Bergen Airport, Hjellestad
|Bergen Airport, Hjellestad|
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Bergen Airport, Hjellestad (Norwegian: Bergen sjølufthavn, Hjellestad) was a water airport serving Bergen, Norway from 1948 through 1951. Located at Hjellestad, then in the municipality of Fana, the airport was variously used by Norwegian Air Lines (DNL), Scandinavian Airlines System (SAS), Widerøe and West Norway Airlines for seaplane routes eastwards to Oslo, southwards to Haugesund and Stavanger, and northwards to Ålesund, Kristiansund and Trondheim.
Bergen Airport, Sandviken proved too small for DNL's routes with the introduction of the Short Sandringham, most due to ship traffic in the area. The airport at Hjellestad opened on 23 August 1948. It consisted of a small cabin used as a control tower, a small terminal building. Smaller aircraft could dock at a floating wharf, while the larger Sandringhams anchored at a buoy. The airport was closed in 1951, after DNL closed its Oslo routes and traffic moved back to Sandviken.
Bergen Airport, Sandviken was the first water airport to serve the city, with services commencing in 1934. Although it was close to the city center, this also meant that the airport's runway took up central parts of Byfjorden. With increased use of aircraft, they became a safety hazard on the fjord. The operations were distributed, as the air traffic control was located at Herdla Airport on Askøy. Herdla was considered, but its runway was too rudimentary and the airport was far from the city. Although closer, Bergen Naval Air Station on Flatøy also needed to be reached with a ferry.
The authorities therefore decided to establish a water airport at Hjellestad. This would allow air traffic control and terminal to be co-located and ensured that traffic could continue to increase. The airport was scheduled for completion for 1 June 1948, in time for the summer season operations, but it did not open until 23 August.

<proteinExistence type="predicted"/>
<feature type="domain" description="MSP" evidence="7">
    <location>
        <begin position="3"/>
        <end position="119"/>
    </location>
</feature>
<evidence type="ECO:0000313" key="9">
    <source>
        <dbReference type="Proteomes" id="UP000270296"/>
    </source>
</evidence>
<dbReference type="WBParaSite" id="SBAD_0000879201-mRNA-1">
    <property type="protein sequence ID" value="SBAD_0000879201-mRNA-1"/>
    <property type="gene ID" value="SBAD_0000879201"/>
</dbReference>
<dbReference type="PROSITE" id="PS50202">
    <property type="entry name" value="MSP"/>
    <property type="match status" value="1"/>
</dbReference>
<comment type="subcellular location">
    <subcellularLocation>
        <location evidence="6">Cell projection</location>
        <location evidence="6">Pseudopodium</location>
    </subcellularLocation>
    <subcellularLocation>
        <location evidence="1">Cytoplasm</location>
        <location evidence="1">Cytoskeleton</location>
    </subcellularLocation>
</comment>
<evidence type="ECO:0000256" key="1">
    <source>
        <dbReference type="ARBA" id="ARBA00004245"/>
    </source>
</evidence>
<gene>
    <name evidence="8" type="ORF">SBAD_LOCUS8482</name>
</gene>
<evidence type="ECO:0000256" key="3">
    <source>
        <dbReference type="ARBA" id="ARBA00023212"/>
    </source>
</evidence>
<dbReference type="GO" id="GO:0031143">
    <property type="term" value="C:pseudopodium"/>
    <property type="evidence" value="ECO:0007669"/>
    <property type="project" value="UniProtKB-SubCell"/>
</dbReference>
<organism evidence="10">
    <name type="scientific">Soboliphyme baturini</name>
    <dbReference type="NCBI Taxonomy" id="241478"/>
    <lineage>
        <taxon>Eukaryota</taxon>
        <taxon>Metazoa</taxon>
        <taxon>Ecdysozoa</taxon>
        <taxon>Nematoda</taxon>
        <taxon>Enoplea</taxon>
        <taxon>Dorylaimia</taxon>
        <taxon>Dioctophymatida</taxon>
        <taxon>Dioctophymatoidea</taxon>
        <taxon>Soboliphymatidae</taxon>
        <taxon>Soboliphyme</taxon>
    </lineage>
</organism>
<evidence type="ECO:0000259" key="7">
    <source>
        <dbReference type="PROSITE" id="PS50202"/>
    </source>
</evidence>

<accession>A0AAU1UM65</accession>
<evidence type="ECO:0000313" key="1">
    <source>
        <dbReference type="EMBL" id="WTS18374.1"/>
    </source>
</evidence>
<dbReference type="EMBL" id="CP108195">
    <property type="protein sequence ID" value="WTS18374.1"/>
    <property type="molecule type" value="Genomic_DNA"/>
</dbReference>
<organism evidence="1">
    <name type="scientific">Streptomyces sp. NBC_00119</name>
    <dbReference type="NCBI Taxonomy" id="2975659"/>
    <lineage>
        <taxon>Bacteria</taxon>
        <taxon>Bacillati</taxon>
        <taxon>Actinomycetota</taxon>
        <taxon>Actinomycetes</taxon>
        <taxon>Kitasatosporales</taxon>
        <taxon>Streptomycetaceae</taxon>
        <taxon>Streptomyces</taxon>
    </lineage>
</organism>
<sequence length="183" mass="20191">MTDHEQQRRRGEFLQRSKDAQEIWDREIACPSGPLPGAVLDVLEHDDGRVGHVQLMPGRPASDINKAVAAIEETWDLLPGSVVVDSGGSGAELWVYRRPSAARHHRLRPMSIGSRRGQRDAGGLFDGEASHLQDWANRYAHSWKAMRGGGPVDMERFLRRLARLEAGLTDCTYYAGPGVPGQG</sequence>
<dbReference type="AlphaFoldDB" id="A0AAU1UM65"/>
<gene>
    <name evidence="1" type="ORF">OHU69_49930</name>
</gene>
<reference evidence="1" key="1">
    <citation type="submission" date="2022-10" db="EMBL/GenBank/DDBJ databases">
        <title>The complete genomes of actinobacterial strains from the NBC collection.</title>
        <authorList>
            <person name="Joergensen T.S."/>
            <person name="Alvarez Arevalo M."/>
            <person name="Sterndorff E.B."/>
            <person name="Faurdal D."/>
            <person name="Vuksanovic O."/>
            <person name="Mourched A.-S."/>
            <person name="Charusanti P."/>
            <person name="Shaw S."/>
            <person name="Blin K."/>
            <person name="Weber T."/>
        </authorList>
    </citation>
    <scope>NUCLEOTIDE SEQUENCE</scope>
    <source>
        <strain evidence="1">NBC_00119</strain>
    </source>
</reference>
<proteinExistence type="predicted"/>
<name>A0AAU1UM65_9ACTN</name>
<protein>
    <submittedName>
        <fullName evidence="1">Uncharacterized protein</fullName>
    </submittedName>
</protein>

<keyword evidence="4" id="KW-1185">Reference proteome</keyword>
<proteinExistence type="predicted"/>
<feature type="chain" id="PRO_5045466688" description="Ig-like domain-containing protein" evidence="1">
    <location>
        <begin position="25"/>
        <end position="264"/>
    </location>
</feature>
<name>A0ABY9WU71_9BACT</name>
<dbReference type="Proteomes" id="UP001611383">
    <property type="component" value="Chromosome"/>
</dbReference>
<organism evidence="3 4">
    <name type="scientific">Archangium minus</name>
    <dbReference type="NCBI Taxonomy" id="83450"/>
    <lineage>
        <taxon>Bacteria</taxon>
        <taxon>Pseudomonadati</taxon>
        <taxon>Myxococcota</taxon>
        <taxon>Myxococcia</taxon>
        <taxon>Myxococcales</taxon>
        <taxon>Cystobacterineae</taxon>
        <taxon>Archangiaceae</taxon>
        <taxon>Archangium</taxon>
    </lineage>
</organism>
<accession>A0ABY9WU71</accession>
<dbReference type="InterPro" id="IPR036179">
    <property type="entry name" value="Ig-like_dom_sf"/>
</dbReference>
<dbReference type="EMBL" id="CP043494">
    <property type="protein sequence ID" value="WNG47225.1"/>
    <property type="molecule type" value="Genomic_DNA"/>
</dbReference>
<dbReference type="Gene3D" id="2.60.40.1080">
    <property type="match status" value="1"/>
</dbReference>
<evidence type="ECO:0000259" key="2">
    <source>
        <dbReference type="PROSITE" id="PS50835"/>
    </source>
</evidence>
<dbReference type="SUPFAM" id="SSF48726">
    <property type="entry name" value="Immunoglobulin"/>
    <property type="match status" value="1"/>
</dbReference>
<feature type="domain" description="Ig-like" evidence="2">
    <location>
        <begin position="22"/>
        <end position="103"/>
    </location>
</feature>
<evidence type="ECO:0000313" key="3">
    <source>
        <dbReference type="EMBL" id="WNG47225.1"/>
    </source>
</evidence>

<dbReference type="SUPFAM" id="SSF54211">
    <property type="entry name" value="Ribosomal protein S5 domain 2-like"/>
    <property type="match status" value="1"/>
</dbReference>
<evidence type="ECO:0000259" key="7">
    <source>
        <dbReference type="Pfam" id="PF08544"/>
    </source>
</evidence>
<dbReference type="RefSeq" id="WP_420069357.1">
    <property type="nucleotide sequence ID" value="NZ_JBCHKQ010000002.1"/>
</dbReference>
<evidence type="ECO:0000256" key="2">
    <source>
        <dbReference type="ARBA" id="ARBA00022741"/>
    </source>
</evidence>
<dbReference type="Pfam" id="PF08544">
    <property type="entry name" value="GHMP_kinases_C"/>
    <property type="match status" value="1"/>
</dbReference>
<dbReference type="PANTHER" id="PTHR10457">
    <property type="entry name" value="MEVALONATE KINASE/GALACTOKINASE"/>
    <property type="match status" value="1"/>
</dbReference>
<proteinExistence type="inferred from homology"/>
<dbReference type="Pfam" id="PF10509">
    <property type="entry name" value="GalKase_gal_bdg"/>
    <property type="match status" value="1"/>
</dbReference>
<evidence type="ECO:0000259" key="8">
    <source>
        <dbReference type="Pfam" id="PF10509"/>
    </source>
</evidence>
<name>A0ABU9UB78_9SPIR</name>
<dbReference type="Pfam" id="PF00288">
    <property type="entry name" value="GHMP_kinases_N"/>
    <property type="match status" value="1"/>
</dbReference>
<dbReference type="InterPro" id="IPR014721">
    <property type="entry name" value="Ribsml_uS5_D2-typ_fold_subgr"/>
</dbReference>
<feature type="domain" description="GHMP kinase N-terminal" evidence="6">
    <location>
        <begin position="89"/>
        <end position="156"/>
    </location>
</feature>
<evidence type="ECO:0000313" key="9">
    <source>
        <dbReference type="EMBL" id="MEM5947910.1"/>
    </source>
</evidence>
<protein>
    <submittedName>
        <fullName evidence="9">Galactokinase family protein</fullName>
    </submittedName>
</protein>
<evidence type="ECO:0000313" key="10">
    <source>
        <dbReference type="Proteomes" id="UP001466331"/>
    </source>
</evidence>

The municipality had ambitions to make Hjellestad the largest water airport in the country. The plans included building a causeway to the island of Dronningen, which would have cost several million Norwegian krone. The rationale was that Bergen was all of cities of similar size in Norway had a land airport. By 1950 the expansion plans were shelved to allow the funding to be used to build a land airport instead.
The busiest route the service to Oslo Airport, Fornebu. It was flown by Norwegian Air Lines using a 37-passenger Short Sandringham. Flight time was seventy minutes. From 1950 the route passed to Scandinavian Airlines, who transported 3,504 passengers to Oslo that year. The Sandringhams continued northwards via Ålesund Airport, Sørneset and Kristiansund to Trondheim Airport, Værnes, and onwards northwards. Southwards the service flew via Haugesund Airport, Storesundsskjær to Stavanger Airport, Sola. This was flown using the smaller Junkers Ju 52 with capacity for seventeen passengers.
The route operators shifted in 1950. The route to Trondheim was taken over by West Norway Airlines, which used a Short Sealand. The southbound route to Stavanger was taken over by Widerøe, using a Noorduyn Norseman. SAS continued flying to Oslo for another two seasons. Ahead of the 1952 season SAS wanted to retire its Sandringham fleet. It therefore terminated the lease of the airport from the end of the 1951 season. Instead they flew passengers to Stavanger by land planes and onwards with West Norway Airlines to Sandviken, who took over the route from Widerøe. The terminal building and docks were demolished in the late 1950s and all that remains today is the café and the flag pole.
The airport was situated at Hjellestad, then part of the municipality of Fana, today in Bergen. Ownership of the airport was however under that of Bergen Municipality and based on leases paid for by DNL.
Smaller aircraft, such as the Ju 52 and Sealands, docked as a floating dock at the quay. The Sandringhams were too large for this, and docked at a buoy in the bay. The airport operated a boat which ferried passengers and cargo to and from the aircraft. There was a small terminal building on the quay, which was run by DNL. The airlines also organized bus transport to the city center.
The control tower was located in a cabin which was placed on a hill shelf overlooking the quay at Hjellestad. A radio mast was erected at Sandkleivane and a windsock installed don Kuholmen. Non-directional beacons were installed at Espeland and Bjelkarøy. Ship traffic near Hjellestad had to be alerted in case of incoming flights; this was announced through the hoisting of a black and yellow ball on the flag pole at the control tower.
- Aarsand, Knut; Bakka, Dag. "Hjellestad sjøflyhavn 1948–1952". Årsskrift 2004–2005 (in Norwegian). Fana Historielag. pp. 38–42. ISSN 0809-5256. Missing or empty
- Gynnild, Olav (2009). "Flyplassenes og flytrafikkens historie". Kulturminner på norske lufthavner – Landsverneplan for Avinor (in Norwegian). Avinor. Archived from the original on 25 January 2013. Retrieved 25 January 2012.